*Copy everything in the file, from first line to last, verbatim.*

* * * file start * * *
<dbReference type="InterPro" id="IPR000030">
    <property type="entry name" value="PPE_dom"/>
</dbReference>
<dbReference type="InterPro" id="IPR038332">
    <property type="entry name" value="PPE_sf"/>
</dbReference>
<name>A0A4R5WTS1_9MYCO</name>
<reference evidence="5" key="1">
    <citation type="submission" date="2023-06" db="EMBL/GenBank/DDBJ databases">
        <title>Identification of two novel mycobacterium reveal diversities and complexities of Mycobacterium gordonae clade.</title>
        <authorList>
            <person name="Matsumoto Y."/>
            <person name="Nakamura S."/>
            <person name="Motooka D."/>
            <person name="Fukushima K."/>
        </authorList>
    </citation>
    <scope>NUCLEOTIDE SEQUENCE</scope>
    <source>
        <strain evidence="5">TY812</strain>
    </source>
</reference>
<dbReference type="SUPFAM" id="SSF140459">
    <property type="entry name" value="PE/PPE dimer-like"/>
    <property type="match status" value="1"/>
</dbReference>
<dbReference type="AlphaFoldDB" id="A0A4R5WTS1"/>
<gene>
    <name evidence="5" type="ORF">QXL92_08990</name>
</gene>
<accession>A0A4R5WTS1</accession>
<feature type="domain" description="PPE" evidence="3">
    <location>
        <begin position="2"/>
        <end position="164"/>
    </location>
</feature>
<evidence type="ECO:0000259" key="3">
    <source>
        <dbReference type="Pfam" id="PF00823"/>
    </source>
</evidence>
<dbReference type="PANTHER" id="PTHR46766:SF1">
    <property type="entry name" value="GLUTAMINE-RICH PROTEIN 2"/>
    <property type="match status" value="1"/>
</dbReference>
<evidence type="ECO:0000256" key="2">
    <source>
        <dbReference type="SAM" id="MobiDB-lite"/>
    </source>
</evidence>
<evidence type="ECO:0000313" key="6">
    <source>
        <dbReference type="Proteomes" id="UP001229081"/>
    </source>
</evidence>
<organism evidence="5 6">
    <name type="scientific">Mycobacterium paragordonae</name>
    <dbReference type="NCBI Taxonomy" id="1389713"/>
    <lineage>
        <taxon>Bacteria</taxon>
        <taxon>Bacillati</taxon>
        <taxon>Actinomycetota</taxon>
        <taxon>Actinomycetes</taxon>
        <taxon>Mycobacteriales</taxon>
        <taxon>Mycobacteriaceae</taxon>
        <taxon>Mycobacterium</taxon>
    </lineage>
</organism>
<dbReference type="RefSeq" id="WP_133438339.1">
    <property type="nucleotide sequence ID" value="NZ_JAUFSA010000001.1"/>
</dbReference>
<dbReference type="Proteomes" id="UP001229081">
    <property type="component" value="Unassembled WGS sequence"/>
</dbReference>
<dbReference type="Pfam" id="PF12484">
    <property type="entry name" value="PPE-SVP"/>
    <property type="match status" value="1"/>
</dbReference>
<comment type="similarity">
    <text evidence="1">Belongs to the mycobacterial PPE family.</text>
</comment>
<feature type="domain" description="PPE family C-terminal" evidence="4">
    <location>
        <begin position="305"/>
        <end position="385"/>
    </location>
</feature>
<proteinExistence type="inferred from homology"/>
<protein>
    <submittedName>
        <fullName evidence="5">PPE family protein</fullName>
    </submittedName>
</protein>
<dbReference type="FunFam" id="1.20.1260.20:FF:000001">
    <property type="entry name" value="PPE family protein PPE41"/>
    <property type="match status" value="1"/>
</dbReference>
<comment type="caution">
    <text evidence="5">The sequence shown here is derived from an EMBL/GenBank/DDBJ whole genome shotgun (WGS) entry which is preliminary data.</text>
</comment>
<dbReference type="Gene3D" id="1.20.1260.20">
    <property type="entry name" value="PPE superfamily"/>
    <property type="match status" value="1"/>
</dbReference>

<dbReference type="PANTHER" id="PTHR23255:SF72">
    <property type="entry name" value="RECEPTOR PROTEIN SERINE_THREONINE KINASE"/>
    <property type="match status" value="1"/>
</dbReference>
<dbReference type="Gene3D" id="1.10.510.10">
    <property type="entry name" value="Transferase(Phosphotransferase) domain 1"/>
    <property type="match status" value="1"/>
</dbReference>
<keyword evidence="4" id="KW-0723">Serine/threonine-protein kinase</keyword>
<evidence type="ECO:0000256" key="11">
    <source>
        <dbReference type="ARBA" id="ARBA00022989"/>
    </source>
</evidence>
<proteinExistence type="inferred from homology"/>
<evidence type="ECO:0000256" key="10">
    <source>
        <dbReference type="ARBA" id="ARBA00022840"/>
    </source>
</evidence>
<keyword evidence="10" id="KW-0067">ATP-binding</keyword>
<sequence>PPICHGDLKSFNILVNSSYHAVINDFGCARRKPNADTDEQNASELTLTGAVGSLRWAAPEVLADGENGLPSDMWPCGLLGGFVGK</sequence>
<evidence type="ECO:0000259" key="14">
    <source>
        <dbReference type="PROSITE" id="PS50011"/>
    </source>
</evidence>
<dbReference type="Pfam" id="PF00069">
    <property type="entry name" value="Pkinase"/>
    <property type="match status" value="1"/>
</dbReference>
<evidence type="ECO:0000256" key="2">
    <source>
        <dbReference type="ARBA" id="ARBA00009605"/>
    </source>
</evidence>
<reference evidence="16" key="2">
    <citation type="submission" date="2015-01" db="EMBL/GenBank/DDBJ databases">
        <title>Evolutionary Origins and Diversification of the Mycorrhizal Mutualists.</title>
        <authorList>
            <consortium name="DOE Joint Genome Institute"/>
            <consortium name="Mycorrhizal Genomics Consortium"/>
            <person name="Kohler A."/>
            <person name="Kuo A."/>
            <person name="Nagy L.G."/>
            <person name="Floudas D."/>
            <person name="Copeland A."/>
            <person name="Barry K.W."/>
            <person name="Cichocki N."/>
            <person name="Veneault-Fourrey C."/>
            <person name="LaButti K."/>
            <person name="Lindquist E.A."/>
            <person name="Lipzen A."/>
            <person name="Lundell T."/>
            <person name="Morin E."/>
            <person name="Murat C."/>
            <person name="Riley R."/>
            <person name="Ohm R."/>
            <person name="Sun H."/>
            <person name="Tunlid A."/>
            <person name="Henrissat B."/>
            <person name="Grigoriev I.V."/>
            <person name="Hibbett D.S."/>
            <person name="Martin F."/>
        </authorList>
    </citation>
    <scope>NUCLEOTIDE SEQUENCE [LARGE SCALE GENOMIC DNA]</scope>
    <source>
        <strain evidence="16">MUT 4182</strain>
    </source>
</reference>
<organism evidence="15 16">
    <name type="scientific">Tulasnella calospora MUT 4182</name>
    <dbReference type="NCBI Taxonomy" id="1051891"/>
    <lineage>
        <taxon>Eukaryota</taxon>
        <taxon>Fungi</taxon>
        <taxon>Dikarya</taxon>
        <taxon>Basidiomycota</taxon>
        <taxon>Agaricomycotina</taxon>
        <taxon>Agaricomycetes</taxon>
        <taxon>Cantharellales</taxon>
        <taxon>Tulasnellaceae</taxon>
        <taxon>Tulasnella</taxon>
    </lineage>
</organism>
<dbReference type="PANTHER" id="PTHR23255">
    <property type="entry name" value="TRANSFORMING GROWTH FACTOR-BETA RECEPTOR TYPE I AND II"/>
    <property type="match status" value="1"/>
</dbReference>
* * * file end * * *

<dbReference type="InterPro" id="IPR000030">
    <property type="entry name" value="PPE_dom"/>
</dbReference>
<dbReference type="InterPro" id="IPR038332">
    <property type="entry name" value="PPE_sf"/>
</dbReference>
<name>A0A4R5WTS1_9MYCO</name>
<reference evidence="5" key="1">
    <citation type="submission" date="2023-06" db="EMBL/GenBank/DDBJ databases">
        <title>Identification of two novel mycobacterium reveal diversities and complexities of Mycobacterium gordonae clade.</title>
        <authorList>
            <person name="Matsumoto Y."/>
            <person name="Nakamura S."/>
            <person name="Motooka D."/>
            <person name="Fukushima K."/>
        </authorList>
    </citation>
    <scope>NUCLEOTIDE SEQUENCE</scope>
    <source>
        <strain evidence="5">TY812</strain>
    </source>
</reference>
<dbReference type="SUPFAM" id="SSF140459">
    <property type="entry name" value="PE/PPE dimer-like"/>
    <property type="match status" value="1"/>
</dbReference>
<dbReference type="AlphaFoldDB" id="A0A4R5WTS1"/>
<gene>
    <name evidence="5" type="ORF">QXL92_08990</name>
</gene>
<accession>A0A4R5WTS1</accession>
<feature type="domain" description="PPE" evidence="3">
    <location>
        <begin position="2"/>
        <end position="164"/>
    </location>
</feature>
<evidence type="ECO:0000259" key="3">
    <source>
        <dbReference type="Pfam" id="PF00823"/>
    </source>
</evidence>
<dbReference type="PANTHER" id="PTHR46766:SF1">
    <property type="entry name" value="GLUTAMINE-RICH PROTEIN 2"/>
    <property type="match status" value="1"/>
</dbReference>
<evidence type="ECO:0000256" key="2">
    <source>
        <dbReference type="SAM" id="MobiDB-lite"/>
    </source>
</evidence>
<evidence type="ECO:0000313" key="6">
    <source>
        <dbReference type="Proteomes" id="UP001229081"/>
    </source>
</evidence>
<organism evidence="5 6">
    <name type="scientific">Mycobacterium paragordonae</name>
    <dbReference type="NCBI Taxonomy" id="1389713"/>
    <lineage>
        <taxon>Bacteria</taxon>
        <taxon>Bacillati</taxon>
        <taxon>Actinomycetota</taxon>
        <taxon>Actinomycetes</taxon>
        <taxon>Mycobacteriales</taxon>
        <taxon>Mycobacteriaceae</taxon>
        <taxon>Mycobacterium</taxon>
    </lineage>
</organism>
<dbReference type="RefSeq" id="WP_133438339.1">
    <property type="nucleotide sequence ID" value="NZ_JAUFSA010000001.1"/>
</dbReference>
<dbReference type="Proteomes" id="UP001229081">
    <property type="component" value="Unassembled WGS sequence"/>
</dbReference>
<dbReference type="Pfam" id="PF12484">
    <property type="entry name" value="PPE-SVP"/>
    <property type="match status" value="1"/>
</dbReference>
<comment type="similarity">
    <text evidence="1">Belongs to the mycobacterial PPE family.</text>
</comment>
<feature type="domain" description="PPE family C-terminal" evidence="4">
    <location>
        <begin position="305"/>
        <end position="385"/>
    </location>
</feature>
<proteinExistence type="inferred from homology"/>
<protein>
    <submittedName>
        <fullName evidence="5">PPE family protein</fullName>
    </submittedName>
</protein>
<dbReference type="FunFam" id="1.20.1260.20:FF:000001">
    <property type="entry name" value="PPE family protein PPE41"/>
    <property type="match status" value="1"/>
</dbReference>
<comment type="caution">
    <text evidence="5">The sequence shown here is derived from an EMBL/GenBank/DDBJ whole genome shotgun (WGS) entry which is preliminary data.</text>
</comment>
<dbReference type="Gene3D" id="1.20.1260.20">
    <property type="entry name" value="PPE superfamily"/>
    <property type="match status" value="1"/>
</dbReference>

<dbReference type="PANTHER" id="PTHR23255:SF72">
    <property type="entry name" value="RECEPTOR PROTEIN SERINE_THREONINE KINASE"/>
    <property type="match status" value="1"/>
</dbReference>
<dbReference type="Gene3D" id="1.10.510.10">
    <property type="entry name" value="Transferase(Phosphotransferase) domain 1"/>
    <property type="match status" value="1"/>
</dbReference>
<keyword evidence="4" id="KW-0723">Serine/threonine-protein kinase</keyword>
<evidence type="ECO:0000256" key="11">
    <source>
        <dbReference type="ARBA" id="ARBA00022989"/>
    </source>
</evidence>
<proteinExistence type="inferred from homology"/>
<evidence type="ECO:0000256" key="10">
    <source>
        <dbReference type="ARBA" id="ARBA00022840"/>
    </source>
</evidence>
<keyword evidence="10" id="KW-0067">ATP-binding</keyword>
<sequence>PPICHGDLKSFNILVNSSYHAVINDFGCARRKPNADTDEQNASELTLTGAVGSLRWAAPEVLADGENGLPSDMWPCGLLGGFVGK</sequence>
<evidence type="ECO:0000259" key="14">
    <source>
        <dbReference type="PROSITE" id="PS50011"/>
    </source>
</evidence>
<dbReference type="Pfam" id="PF00069">
    <property type="entry name" value="Pkinase"/>
    <property type="match status" value="1"/>
</dbReference>
<evidence type="ECO:0000256" key="2">
    <source>
        <dbReference type="ARBA" id="ARBA00009605"/>
    </source>
</evidence>
<reference evidence="16" key="2">
    <citation type="submission" date="2015-01" db="EMBL/GenBank/DDBJ databases">
        <title>Evolutionary Origins and Diversification of the Mycorrhizal Mutualists.</title>
        <authorList>
            <consortium name="DOE Joint Genome Institute"/>
            <consortium name="Mycorrhizal Genomics Consortium"/>
            <person name="Kohler A."/>
            <person name="Kuo A."/>
            <person name="Nagy L.G."/>
            <person name="Floudas D."/>
            <person name="Copeland A."/>
            <person name="Barry K.W."/>
            <person name="Cichocki N."/>
            <person name="Veneault-Fourrey C."/>
            <person name="LaButti K."/>
            <person name="Lindquist E.A."/>
            <person name="Lipzen A."/>
            <person name="Lundell T."/>
            <person name="Morin E."/>
            <person name="Murat C."/>
            <person name="Riley R."/>
            <person name="Ohm R."/>
            <person name="Sun H."/>
            <person name="Tunlid A."/>
            <person name="Henrissat B."/>
            <person name="Grigoriev I.V."/>
            <person name="Hibbett D.S."/>
            <person name="Martin F."/>
        </authorList>
    </citation>
    <scope>NUCLEOTIDE SEQUENCE [LARGE SCALE GENOMIC DNA]</scope>
    <source>
        <strain evidence="16">MUT 4182</strain>
    </source>
</reference>
<organism evidence="15 16">
    <name type="scientific">Tulasnella calospora MUT 4182</name>
    <dbReference type="NCBI Taxonomy" id="1051891"/>
    <lineage>
        <taxon>Eukaryota</taxon>
        <taxon>Fungi</taxon>
        <taxon>Dikarya</taxon>
        <taxon>Basidiomycota</taxon>
        <taxon>Agaricomycotina</taxon>
        <taxon>Agaricomycetes</taxon>
        <taxon>Cantharellales</taxon>
        <taxon>Tulasnellaceae</taxon>
        <taxon>Tulasnella</taxon>
    </lineage>
</organism>
<dbReference type="PANTHER" id="PTHR23255">
    <property type="entry name" value="TRANSFORMING GROWTH FACTOR-BETA RECEPTOR TYPE I AND II"/>
    <property type="match status" value="1"/>
</dbReference>